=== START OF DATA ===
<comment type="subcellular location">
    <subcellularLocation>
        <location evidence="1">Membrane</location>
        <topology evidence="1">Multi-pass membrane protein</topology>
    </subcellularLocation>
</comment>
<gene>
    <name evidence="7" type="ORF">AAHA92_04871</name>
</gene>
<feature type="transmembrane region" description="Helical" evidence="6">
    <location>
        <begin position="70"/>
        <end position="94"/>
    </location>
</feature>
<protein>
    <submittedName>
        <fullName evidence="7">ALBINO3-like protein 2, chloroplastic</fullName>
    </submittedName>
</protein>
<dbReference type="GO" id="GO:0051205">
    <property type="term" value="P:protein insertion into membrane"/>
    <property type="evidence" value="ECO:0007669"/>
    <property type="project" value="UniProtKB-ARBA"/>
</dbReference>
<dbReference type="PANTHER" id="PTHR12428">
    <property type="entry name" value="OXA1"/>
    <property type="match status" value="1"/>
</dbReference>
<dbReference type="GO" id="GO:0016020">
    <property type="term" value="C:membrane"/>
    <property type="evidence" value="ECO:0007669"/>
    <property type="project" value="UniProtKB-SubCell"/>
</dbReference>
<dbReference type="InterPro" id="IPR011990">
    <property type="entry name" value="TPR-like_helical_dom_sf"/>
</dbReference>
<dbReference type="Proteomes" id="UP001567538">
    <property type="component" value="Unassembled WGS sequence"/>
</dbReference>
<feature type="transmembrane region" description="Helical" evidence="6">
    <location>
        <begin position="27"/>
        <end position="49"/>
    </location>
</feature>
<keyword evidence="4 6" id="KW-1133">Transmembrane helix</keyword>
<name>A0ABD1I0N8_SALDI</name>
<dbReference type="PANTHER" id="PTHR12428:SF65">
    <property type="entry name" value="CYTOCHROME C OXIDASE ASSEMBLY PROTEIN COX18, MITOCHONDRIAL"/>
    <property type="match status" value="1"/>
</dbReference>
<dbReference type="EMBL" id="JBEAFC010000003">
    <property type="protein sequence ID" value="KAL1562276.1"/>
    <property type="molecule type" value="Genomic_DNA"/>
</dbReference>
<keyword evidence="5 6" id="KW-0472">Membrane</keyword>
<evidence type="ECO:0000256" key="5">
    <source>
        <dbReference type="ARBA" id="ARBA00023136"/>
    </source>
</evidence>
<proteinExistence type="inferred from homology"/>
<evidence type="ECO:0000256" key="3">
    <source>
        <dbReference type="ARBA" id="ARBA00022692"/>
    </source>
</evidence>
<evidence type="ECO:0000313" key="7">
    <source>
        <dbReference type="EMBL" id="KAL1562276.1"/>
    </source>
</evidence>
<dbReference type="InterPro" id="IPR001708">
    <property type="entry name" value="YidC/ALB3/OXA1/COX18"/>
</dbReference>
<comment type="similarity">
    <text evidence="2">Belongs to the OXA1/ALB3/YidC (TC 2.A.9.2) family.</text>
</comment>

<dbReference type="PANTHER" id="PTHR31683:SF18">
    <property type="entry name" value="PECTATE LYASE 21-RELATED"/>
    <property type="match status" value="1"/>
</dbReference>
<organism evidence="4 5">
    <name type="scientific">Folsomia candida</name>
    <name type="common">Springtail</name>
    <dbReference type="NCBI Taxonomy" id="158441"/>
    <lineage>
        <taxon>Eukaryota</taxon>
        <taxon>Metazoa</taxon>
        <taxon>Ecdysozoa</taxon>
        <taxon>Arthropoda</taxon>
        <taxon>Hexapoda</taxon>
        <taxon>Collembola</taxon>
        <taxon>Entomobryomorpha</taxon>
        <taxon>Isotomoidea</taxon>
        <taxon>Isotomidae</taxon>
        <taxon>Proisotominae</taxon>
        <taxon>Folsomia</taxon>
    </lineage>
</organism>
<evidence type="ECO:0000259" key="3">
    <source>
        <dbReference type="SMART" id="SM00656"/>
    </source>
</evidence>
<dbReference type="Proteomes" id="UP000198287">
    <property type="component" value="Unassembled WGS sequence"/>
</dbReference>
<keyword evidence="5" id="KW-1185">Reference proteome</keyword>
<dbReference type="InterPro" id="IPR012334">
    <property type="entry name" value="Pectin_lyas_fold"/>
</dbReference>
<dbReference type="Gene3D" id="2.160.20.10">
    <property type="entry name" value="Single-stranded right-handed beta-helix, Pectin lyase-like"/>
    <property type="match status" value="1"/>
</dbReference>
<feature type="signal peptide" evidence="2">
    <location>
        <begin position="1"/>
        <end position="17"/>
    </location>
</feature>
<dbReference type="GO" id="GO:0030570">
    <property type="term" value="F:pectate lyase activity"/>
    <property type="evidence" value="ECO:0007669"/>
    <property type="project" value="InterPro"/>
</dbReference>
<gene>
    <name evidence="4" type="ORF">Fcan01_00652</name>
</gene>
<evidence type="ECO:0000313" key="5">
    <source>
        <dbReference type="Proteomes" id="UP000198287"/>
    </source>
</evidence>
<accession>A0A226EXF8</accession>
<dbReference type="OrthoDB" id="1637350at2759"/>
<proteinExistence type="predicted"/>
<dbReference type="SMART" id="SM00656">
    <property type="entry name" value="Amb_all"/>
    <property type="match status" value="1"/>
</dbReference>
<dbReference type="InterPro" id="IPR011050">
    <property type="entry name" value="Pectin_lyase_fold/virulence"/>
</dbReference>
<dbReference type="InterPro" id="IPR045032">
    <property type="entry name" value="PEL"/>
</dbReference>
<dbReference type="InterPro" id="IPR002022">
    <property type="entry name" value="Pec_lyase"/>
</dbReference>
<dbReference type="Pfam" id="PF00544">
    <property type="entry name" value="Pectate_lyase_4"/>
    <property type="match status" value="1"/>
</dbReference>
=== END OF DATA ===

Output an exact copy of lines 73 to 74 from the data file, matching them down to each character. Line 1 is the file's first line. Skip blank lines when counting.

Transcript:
</evidence>
<dbReference type="InterPro" id="IPR001708">